GMC alleges Freeman worked with ex-dopers when ordering banned Testogel

Richard Freeman, former Team Sky doctor
(Image credit: Bryn Lennon/Getty Images)

In Friday's fitness to practice hearing for former Team Sky and British Cycling doctor Richard Freeman, the General Medical Council's Simon Jackson summed up their case by making previously unheard allegations that Freeman worked with "sleepers" within the organisations who had used banned substances in the past to order 30 sachets of Testogel, which is prohibited in- and out-of-competition by the WADA Code.

Freeman's defence attorney Mary O'Rourke, who will give her summary on Tuesday called the allegations "a complete change in the GMC's case", according to a report in The Guardian (opens in new tab).

"There are things that Mr Jackson has said this morning, and at 2:30pm this afternoon, that we have never heard before. He's put a completely different case."

Freeman has admitted to 18 of the 22 charges brought by the GMC and has admitted to lying but is disputing the four charges related to his intent for the Testogel, which he ordered in on May 16, 2011.

Jackson connected the dots between Freeman's "web of deceit" surrounding the Testogel purchase and the disputed excuse that it was purchased to treat former head coach Shane Sutton, calling Sutton "the fall guy" and saying "the only logical and proper conclusion" from the first fact-gathering phase of the tribunal "was that the intended use was a doping use".

In his conclusions, Jackson alleged the presence of former dopers in the organisations pointed to doping as the intended use. "I underline that Team Sky and British Cycling were not aware of this but there were sleepers, there were dopers in the past who were within these organisations when Dr Freeman was acquiring the Testogel," Jackson said.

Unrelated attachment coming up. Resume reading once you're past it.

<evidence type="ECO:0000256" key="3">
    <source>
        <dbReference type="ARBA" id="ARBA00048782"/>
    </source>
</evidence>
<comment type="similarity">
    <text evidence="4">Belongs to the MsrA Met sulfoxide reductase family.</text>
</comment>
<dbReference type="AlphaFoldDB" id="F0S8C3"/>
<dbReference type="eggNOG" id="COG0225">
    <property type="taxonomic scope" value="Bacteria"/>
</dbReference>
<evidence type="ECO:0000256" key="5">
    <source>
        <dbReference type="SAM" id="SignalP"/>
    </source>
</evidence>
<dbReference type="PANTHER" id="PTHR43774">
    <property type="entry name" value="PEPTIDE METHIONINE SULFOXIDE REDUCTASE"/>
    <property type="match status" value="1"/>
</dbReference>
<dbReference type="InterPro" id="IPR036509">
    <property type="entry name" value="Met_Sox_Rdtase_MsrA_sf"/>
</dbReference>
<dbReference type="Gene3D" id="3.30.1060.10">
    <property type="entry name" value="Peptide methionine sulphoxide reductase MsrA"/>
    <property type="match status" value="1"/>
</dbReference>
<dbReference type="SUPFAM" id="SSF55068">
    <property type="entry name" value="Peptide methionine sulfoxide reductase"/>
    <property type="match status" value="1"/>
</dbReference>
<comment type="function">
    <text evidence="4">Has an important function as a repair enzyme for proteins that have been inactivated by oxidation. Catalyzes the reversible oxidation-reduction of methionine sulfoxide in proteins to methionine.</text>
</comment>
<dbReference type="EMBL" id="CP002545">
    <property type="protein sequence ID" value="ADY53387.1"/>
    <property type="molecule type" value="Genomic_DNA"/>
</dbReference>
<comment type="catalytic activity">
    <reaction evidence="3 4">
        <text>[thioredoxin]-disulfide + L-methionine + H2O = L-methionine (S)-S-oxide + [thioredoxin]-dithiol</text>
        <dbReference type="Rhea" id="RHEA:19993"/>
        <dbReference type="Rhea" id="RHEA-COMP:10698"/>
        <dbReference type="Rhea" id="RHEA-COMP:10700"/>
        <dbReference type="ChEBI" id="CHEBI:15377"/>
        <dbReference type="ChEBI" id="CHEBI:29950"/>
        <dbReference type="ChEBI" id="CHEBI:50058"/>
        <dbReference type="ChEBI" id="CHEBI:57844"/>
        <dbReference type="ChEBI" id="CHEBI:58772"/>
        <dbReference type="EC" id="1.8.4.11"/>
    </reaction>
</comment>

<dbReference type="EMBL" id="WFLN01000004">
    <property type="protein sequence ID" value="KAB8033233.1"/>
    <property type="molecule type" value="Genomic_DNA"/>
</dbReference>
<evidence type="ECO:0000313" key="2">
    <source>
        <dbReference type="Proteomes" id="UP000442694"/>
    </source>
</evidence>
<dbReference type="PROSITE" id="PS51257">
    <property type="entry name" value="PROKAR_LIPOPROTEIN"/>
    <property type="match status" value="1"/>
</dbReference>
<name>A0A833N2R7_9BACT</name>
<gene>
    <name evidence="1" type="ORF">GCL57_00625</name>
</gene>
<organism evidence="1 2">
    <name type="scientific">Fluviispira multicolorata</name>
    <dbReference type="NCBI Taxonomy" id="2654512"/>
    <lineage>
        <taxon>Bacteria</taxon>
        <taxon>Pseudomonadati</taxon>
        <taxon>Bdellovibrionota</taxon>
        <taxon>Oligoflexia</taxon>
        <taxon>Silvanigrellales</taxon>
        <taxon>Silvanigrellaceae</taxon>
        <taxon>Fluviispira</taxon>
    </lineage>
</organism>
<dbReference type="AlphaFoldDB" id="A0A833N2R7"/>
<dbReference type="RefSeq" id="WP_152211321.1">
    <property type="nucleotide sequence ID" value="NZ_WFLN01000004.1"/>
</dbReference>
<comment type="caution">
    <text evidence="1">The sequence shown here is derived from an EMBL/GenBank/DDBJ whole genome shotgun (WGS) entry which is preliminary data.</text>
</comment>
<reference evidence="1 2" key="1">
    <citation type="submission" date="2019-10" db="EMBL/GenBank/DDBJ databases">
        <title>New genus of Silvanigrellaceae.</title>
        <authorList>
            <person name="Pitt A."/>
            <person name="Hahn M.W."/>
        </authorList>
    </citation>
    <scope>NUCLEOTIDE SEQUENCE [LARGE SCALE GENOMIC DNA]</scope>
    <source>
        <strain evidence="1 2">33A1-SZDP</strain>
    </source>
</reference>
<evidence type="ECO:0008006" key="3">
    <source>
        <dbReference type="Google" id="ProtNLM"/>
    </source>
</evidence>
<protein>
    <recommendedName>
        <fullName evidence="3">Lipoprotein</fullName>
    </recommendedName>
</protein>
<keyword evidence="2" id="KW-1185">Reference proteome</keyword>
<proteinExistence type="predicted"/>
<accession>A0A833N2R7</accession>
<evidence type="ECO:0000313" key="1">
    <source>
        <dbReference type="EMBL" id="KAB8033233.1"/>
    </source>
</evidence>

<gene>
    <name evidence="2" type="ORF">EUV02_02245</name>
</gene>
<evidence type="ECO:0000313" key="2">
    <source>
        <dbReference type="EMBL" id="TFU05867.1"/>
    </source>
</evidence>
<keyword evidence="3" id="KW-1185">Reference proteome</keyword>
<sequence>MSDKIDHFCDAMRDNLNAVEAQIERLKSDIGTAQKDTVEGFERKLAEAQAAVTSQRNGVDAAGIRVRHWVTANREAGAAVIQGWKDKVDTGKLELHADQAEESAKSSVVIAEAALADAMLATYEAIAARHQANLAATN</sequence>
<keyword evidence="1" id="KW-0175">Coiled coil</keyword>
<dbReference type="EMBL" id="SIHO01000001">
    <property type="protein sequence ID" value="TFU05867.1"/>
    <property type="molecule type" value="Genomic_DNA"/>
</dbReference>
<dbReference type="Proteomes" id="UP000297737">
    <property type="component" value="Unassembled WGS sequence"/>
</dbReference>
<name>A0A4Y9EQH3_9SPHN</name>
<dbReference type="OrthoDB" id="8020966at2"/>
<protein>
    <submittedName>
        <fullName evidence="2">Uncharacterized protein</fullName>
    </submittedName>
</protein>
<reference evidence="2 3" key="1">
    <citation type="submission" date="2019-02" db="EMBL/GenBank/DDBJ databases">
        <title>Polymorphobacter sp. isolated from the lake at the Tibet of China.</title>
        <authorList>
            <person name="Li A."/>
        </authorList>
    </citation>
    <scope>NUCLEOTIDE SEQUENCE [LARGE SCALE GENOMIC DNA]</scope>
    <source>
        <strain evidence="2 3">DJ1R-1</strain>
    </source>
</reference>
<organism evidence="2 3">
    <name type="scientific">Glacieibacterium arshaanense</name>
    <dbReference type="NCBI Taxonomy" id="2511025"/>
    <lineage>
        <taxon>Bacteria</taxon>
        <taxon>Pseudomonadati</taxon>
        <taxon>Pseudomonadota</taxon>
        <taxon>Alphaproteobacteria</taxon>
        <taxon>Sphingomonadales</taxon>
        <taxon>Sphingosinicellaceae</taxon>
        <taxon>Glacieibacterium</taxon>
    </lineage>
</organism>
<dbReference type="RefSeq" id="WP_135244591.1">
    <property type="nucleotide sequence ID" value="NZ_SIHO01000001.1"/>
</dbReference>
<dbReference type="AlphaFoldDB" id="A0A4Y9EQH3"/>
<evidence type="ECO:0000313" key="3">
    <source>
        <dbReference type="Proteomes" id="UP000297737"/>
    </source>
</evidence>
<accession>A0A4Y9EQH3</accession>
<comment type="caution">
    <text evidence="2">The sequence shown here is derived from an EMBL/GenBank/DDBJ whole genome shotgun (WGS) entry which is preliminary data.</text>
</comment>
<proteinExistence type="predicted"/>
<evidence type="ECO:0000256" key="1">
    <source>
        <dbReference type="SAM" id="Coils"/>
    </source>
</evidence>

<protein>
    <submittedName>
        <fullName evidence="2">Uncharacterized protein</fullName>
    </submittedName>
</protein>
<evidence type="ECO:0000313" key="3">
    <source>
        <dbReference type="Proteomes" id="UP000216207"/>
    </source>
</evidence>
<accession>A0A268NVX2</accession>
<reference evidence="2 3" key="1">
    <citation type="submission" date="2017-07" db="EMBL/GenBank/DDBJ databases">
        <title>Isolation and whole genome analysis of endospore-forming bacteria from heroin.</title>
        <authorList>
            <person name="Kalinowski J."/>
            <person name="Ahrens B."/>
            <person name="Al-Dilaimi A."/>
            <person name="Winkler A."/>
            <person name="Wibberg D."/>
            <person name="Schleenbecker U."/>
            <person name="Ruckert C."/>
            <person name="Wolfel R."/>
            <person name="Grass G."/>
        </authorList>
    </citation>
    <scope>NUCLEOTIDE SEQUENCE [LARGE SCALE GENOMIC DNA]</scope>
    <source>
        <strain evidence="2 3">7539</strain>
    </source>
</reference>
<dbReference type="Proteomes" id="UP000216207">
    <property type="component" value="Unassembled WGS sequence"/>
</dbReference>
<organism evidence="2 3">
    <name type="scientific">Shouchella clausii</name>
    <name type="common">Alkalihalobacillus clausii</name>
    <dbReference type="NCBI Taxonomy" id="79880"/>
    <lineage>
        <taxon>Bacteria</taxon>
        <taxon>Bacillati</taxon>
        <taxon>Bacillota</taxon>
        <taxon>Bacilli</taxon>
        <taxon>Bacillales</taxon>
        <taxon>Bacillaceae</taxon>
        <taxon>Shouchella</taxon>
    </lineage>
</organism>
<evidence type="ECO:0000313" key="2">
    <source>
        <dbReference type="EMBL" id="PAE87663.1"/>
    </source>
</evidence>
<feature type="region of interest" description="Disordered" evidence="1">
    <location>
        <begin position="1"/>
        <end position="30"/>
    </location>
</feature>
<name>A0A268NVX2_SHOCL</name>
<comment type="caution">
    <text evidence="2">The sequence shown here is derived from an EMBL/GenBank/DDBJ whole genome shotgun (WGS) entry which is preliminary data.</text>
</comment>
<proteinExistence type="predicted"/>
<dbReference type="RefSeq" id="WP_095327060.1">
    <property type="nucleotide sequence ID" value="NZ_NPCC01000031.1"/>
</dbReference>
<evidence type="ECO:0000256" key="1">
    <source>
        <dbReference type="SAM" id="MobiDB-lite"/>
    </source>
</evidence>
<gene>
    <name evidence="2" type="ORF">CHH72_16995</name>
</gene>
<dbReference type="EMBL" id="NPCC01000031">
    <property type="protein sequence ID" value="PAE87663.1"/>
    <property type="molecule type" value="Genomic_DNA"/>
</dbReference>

"They had doped before. And so these aren't bold allegations in the sense they are unsubstantiated. The GMC has been able to pull all these strands together. The only reasonable conclusions are they weren't clinically indicated but they were used to dope a rider."

The Testogel purchase took place in the second year of Team Sky's existence and amid the team's 'zero-tolerance' anti-doping policy of not hiring riders or staff with a history of doping.

The next year, Lance Armstrong was banned for doping and the whole of professional cycling was forced to take a hard look at its past. Michael Barry confessed to doping while teammates with Armstrong and was given a six-month ban after cooperating with the inquiry and retired at the end of the 2012 season.

Dutch doctor Geert Leinders, who worked with Team Sky, came under scrutiny at the same time for his former role with the Rabobank team and did not earn a renewal with the team, who promised a 'full investigation' into the links.

"Dr Freeman looked at what the riders wanted and he didn't focus on what the World Anti-Doping Agency Code prevented," Jackson said. "He was prepared to sign up with an incoming doctor with his unknown magic and he, on this occasion and other occasions, crossed the rubicon by ignoring medical convention to do what he thought would provide an answer."

Jackson cited medical references that dispute Freeman's claim that testosterone supplements would treat erectile dysfunction and cast doubt on Freeman's claims of bullying and threatening messages sent to him by Sutton, saying there was no evidence to support the claims because Freeman had wiped the data from his phone and laptops.

"We have only Dr Freeman's word that he destroyed the testosterone at home," added Jackson.

The fact portion of the Freeman hearing resumes on Tuesday, with additional phases in March and May as the case. After starting nearly two years ago, it has been repeatedly delayed because of Freeman's mental health condition.

The tribunal is bumping up against the 10-year statute of limitations for any additional anti-doping offences that might arise from the tribunal's findings.

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